Regarding, the hospital, I am slowly becoming more comfortable taking care of the diseases commonly seen here.  The heart disease, diabetes, and cancers commonly seen in the states, are replaced here by AIDS, meningitis, and TB among others.  My second call night was yesterday, and was more hectic than the first.  We had one patient who had a severe PCP pneumonia (infection seen in advanced HIV) and her oxygen levels were slowly dropping throughout the night.  By 3am, her O2 levels were at 50% (normal is >90%) despite us giving her 100% oxygen by a face mask.  In this situation, the only way to try to oxygenate her, is to intubate her and place her on a breathing machine.  The only problem is, I had not intubated anyone since my third year medical school anesthesia rotation, since at Duke, intubations are done by pulmonologists and respiratory therapists.  Usually when you intubate someone, you first aggressively use a bag to blow extra oxygen in their lungs until it reaches 100%, since you have to sedate them and they stop breathing while you are placing the tube.  An additional problem was the fact that despite bagging her for 45 minutes, we still couldn’t get her oxygen levels over 80%.  This is a very bad sign.  Finally, we had to go for it.  I asked God to help me place the tube where it needed to go, and was nervous, but trusted he would help!  Fortunately I was able to get the tube in, but she ultimately passed away several hours later as her lungs still would not allow her to receive oxygen.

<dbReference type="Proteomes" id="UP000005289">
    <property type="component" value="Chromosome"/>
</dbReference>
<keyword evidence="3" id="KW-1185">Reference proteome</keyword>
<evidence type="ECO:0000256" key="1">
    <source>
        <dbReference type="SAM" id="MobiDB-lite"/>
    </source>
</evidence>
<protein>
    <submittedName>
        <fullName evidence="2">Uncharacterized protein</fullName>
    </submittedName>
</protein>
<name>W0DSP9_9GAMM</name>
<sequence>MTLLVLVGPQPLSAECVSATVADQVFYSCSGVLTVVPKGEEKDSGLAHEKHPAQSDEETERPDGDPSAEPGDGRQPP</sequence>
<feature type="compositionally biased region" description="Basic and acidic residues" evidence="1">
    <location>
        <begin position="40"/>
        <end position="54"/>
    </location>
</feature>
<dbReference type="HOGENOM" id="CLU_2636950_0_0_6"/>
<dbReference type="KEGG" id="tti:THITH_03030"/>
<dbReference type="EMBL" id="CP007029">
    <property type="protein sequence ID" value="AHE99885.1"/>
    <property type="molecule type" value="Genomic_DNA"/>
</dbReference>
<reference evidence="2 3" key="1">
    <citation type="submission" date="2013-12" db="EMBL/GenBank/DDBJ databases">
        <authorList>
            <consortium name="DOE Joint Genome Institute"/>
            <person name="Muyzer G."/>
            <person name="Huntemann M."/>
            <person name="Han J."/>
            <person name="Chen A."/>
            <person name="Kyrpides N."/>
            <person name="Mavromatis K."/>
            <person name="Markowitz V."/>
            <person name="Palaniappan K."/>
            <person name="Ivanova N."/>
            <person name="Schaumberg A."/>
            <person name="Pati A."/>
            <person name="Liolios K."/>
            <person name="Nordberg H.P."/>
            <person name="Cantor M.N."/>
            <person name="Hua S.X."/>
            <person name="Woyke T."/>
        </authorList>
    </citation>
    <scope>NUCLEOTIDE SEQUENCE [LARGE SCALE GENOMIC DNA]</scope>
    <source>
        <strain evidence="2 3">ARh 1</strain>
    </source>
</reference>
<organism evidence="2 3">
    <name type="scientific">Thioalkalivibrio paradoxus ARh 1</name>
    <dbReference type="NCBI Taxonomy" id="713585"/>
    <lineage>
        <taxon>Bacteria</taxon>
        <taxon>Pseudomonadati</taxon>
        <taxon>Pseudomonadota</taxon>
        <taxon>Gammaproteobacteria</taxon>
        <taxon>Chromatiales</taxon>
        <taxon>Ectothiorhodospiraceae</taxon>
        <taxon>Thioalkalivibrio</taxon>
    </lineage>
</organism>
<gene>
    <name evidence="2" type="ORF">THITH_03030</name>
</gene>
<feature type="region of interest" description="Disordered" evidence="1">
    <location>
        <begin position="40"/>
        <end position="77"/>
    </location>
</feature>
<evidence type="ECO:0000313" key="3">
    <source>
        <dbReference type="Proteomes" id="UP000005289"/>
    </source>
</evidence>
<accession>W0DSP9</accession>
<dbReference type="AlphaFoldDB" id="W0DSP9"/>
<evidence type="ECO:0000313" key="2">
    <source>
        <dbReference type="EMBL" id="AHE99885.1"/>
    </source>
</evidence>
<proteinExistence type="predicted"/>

That night we had a few more cases of meningitis, pneumonia, and an unfortunate young girl who was brought by her mother from another hospital.  She had been at that hospital for 3-4 weeks, and has been having 20-30 seizures per day, and has been more or less comatose since then.  She was actively seizing on arrival, and continued during the night.  I had her on nearly every anti-seizure medication we have, along with multiple antibiotics, and it still was not preventing her seizures.  In the morning, I consulted with a few of the long term physicians to ask their opinion but we were all stumped.  We all went to the bedside, and did the only thing left that we could think of…we asked God for wisdom as well as healing.  I am happy to report, she has not seized for >48 hours.  She is still not responsive, so please keep her in your prayers!


Categories: Uncategorized | 2 Comments

Post navigation

2 thoughts on “Catching up!

  1. Robert L. Visser

    OK Scott, Those kids with you and Steve look like they could have some real skill…So if you see a 7′-0″ fifth grader or perhaps a super fast wideout or high jumper I will hook you up with a real good university in central Iowa and of course, Lincoln High School here in Sioux Falls has a good multi language program and they always need a little help with sports. Just teasing.

    Really though, it is a good update on your adventure…I have never had lamb or goat…I am thinking a little Honey/BBQ would go good.

    Thanks for the update.
    Bob Visser

  2. Helen Williams

    The two plates made me laugh. I think I know who owned which plate.
    What a tough environment professionally. But what a great place not only to mature in your skills as a doctor, but also to see how God answers prayer when you call out. What a faith-building time. Thanks for the new photos. Amazing every time.

Leave a Reply

Fill in your details below or click an icon to log in: Logo

You are commenting using your account. Log Out / Change )

Twitter picture

You are commenting using your Twitter account. Log Out / Change )

Facebook photo

You are commenting using your Facebook account. Log Out / Change )

Google+ photo

You are commenting using your Google+ account. Log Out / Change )

Connecting to %s

Create a free website or blog at

%d bloggers like this: